A retired Army veteran with a history of imprisonment for felony threats wants his wife to keep the 118 firearms or proceeds from the sale of them that were seized by federal agents in March from a Hooks, Texas, home.
Robert Dillard Whittington III, a retired U.S. Army lieutenant colonel and author of several books about guns, was convicted in 2011, in Bossier Parish, La., of the felony offense of terrorizing. As a convicted felon, Whittington, 78, is prohibited from possessing firearms and ammunition under state and federal laws.
According to court documents in the Louisiana case used to create the following account, Whittington pleaded guilty Jan. 3, 2011, to terrorizing and received a five-year term at a sentencing hearing March 9, 2011. Whittington posted a letter at a deer camp in Louisiana threatening to come after the camp's owner while in a deer stand. A threatening letter was also mailed to the camp owner's home.
Federal agents seized 118 guns and 20,908 rounds of various types of ammunition March 7 from Whittington's home on Avenue D in Hooks, Texas. Whittington pleaded guilty in October to both counts listed in an indictment charging him with possession of firearms by a felon and possession of ammunition by a felon in the Texarkana Division of the Eastern District of Texas.
Following Whittington's guilty plea, the government filed notice of its intent to seek Whittington's forfeiture of the firearm collection. Whittington's lawyer, David Crisp of Texarkana, recently filed a petition on behalf of Dorothy Whittington, Robert Whittington's wife, asking that she be allowed to keep the proceeds of a sale of the guns and that the funds will be deposited in an account over which she has sole control.
The petition states that Robert Whittington previously deeded his interest in the firearm collection to his wife. An affidavit signed by Dorothy Whittington and attached as an exhibit to the petition states that Robert Whittington told her he received a pardon from the governor of Louisiana after he served his five-year prison sentence for terrorizing and that she was unaware that it was illegal for Robert Whittington to reside in her Hooks, Texas, home where the guns were stored.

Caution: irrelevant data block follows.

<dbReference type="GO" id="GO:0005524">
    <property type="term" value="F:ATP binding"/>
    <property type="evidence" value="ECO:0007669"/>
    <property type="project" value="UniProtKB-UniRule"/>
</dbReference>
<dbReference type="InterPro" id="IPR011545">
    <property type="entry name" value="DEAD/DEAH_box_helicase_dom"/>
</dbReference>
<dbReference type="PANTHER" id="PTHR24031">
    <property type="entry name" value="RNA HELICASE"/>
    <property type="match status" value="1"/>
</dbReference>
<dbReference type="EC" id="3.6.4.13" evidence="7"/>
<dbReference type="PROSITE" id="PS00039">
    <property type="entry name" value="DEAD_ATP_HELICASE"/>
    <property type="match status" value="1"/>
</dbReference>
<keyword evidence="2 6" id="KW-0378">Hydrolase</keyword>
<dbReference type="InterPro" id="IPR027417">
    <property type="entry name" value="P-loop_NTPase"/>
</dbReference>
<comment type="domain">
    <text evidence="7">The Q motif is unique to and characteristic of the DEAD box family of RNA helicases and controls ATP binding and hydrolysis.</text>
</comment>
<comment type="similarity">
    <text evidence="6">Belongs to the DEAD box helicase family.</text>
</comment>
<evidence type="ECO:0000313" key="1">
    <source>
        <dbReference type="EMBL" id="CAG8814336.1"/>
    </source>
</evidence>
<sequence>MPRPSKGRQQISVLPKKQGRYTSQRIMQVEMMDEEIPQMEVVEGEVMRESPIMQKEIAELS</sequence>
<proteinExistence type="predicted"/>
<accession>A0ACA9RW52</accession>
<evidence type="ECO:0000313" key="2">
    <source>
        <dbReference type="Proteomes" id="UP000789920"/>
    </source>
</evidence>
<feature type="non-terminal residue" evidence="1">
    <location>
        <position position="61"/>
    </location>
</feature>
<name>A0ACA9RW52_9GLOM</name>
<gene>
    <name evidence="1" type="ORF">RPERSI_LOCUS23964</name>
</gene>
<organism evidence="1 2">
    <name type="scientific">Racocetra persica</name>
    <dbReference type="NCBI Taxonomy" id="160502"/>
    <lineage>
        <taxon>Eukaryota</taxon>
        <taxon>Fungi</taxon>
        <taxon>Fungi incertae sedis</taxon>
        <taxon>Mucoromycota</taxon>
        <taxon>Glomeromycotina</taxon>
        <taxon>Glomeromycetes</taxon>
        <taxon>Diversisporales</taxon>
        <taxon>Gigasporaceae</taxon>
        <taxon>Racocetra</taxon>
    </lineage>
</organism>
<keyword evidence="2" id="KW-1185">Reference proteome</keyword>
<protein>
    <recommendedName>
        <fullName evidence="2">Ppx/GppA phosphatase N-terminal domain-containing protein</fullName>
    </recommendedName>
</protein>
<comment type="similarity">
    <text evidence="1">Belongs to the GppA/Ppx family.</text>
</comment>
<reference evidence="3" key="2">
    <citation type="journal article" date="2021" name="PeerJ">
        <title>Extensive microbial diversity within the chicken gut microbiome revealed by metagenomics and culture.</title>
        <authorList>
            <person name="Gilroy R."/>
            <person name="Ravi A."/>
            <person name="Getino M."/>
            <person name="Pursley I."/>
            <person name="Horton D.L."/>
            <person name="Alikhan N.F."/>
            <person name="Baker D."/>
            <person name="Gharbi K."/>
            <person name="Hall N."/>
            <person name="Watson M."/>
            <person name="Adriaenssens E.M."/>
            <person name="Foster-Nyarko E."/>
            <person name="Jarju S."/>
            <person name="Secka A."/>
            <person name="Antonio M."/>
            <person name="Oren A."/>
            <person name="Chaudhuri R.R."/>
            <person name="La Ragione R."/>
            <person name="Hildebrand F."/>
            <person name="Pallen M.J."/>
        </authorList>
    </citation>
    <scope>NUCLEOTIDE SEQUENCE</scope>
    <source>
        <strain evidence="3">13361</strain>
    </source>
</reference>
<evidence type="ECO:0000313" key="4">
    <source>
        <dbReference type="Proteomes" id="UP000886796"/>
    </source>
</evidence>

Dorothy Whittington's affidavit alleges she and Robert Whittington bought the firearms as an investment vehicle. Also attached as an exhibit is an alleged deed, handwritten and dated May 28, 1996, which conveys Robert Whittington's interest in the gun collection to Dorothy Whittington. However, the deed is dated March 29, 2018, and includes a statement that the original document was signed May 28, 1996. A copy of the alleged original deed is not included in the exhibits.
In a letter Robert Whittington mailed to the Gazette in June, he states that Dorothy Whittington is 10 years his senior and that they both are "running on overtime with life-support prescribed medication."
Robert Whittington states in the letter that he has been diagnosed with Post Traumatic Stress Disorder since retiring from the military in 1982. Robert Whittington's letter states that he served two years in Vietnam.
Included with the letter is a copy of an "about the author" page from one of Whittington's books on firearms. The attached author page lists Whittington's educational and military experience and describes him as a "dedicated political activist against gun control and anti-gun proponents, especially anti-gun law enforcement personnel at all levels of government."
Robert Whittington alleges in the letter that the Bureau of Alcohol, Tobacco, Firearms and Explosives illegally entered his home in March and seized the guns and ammunition. Approximately four months later, Whittington pleaded guilty in a Texarkana federal court.
A date for sentencing has not been set. U.S. Probation officials have filed notice that a pre-sentence report is complete, signalling that the case is nearing readiness for sentencing.